Electric planes actually aren’t new, from tiny electric model airplanes up to the solar plane that is set to circumnavigate the globe in 2015.
True, the Solar Impulse HB-SIA is a purely solar powered electric plane and not much good for anything other than a proof-of-concept, that is, you wouldn’t load it with cargo and passengers or, gulp, do any acrobatic loops. Acrobatic and trainer planes are small and agile, powerful enough to perform vertical climbs and loops and rolls, everything you’d imagine seeing in a dogfight or air show.
Of course, to generate that kind of power requires engines running on some kind of fossil-derived aviation fuel, but what if you took away the fuel and engines? Could an electric plane perform the same kind of acrobatics? A new electric plane being built by EADS, parent company of Airbus, is meant to do just that, and was unveiled at the Paris Air Show this year.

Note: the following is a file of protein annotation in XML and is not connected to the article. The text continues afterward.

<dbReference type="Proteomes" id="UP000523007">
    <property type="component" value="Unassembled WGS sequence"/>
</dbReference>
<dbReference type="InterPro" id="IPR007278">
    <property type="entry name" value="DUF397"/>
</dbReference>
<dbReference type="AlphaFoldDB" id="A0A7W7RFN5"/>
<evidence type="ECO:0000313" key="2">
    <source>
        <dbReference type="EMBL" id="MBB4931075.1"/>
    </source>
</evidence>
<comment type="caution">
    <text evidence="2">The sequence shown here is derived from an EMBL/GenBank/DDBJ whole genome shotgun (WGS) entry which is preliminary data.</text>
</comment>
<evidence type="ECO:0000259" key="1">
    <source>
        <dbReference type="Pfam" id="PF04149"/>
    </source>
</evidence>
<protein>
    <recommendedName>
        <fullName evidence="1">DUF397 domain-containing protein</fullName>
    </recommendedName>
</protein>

Of course, the easiest way to get a lot of power is to put in big electric motors and big batteries, both of which add a lot of weight. Weight, of course, is exactly what you want to avoid adding to something that you want to put into the sky, specifically an airplane. In order to get the most out of the smallest battery packs and still have a fairly capable plane, the E-Fan uses a pair small 20kW duct fans which deliver more thrust more efficiently than open propeller designs. Using a more efficient propulsion system allows use of smaller 80kWh lithium-ion battery packs, which gives about an hour flying time at 110mph.
Didier Esteyne, the designer, says the E-Fan electric plane will also be able to do plenty of acrobatic moves, but that flight time would be cut down to about 30 minutes. Thirty minutes flight time might sound bad, but that’s about the limit of the pilots themselves when performing such maneuvers. Final specifications aren’t set, yet, and a maiden flight is expected this fall.